Known for its focus on privacy, as well as its speed and reliability, Firefox also has a wide variety of extensions (add-ons) available that can further expand its capabilities. Among these are several for working with PDF files. For just viewing PDFs in your browser, Firefox’s built-in PDF reader might be your best bet, but if you want to be able to do a bit more there are some good options.
While there aren’t quite as many options as there are for Chrome, Firefox does have extensions ranging from simple ones that allow you to open PDFs a certain way or in a specific program, to full blown editors. There are also specific use extensions, such as those for doing things like saving a web page as a PDF, or converting, splitting and/or merging PDF files.
Of all the extensions available I’ve picked out three that I think are the most useful and best complement the existing Firefox PDF reader.
Top Choice: PDF2Go
Installing the PDF2Go add-on will pin a button to the top right of Firefox from which you can open a menu to all of the available tools, such as Compress PDF and Split PDF . Clicking on a tool will bring you directly to PDF2Go’s website where you can use the selected online tool.
If you click on Edit PDF, for example, you’ll be brought to the online editor webpage where you can upload a PDF file through a few different methods; directly from your computer, a URL, or your Dropbox or Google Drive.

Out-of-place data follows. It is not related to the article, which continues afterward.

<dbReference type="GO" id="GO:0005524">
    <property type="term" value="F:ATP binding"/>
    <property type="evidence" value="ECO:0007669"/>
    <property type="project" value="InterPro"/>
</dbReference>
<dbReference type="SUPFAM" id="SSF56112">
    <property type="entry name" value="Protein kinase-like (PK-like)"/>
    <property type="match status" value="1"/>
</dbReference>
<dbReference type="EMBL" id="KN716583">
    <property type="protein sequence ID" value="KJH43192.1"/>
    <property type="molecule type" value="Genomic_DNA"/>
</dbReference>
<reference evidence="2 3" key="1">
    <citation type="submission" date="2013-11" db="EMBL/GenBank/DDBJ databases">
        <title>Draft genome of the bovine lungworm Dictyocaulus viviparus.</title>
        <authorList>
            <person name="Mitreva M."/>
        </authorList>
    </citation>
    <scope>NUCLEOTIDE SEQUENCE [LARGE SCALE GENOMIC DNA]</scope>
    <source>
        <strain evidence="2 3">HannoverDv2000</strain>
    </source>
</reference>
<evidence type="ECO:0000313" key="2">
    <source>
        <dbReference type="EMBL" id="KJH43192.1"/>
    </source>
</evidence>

Once you’ve uploaded a PDF it will open in the editor, giving you access to various editing and annotation tools. You can add text, freehand draw with the pencil tool, whiteout text and images, highlight text, and add various shapes. Once you’re satisfied with how your PDF looks, you can click on “Save as” to finalize the changes and either download your PDF or send it to cloud storage.
Second Choice: Soda PDF Viewer
The Soda PDF Viewer extension will open any PDF links directly in their online PDF viewer. As is, it’s a pretty simple PDF reader, but clicking on the “MORE” menu will give you options for various tools, like convert and draw. Clicking on one of these will either open the relevant menu and more options, or prompt you to make a free account in order to use the feature.
Third Choice: Print Friendly & PDF
While not exactly a PDF reader or editor, the Print Friendly & PDF extension adds a very useful feature to Firefox that works well with either the built-in viewer or one of the other add-ons. After clicking on the add-on’s button, the webpage you’re on will be opened in a window where you can delete unneeded elements and change text and image size. When done, you can print, save as a PDF, or directly email the page.
That covers what I’ve found to be the best PDF extensions for Firefox. I hope you’ll find them as useful as I have in working with PDFs.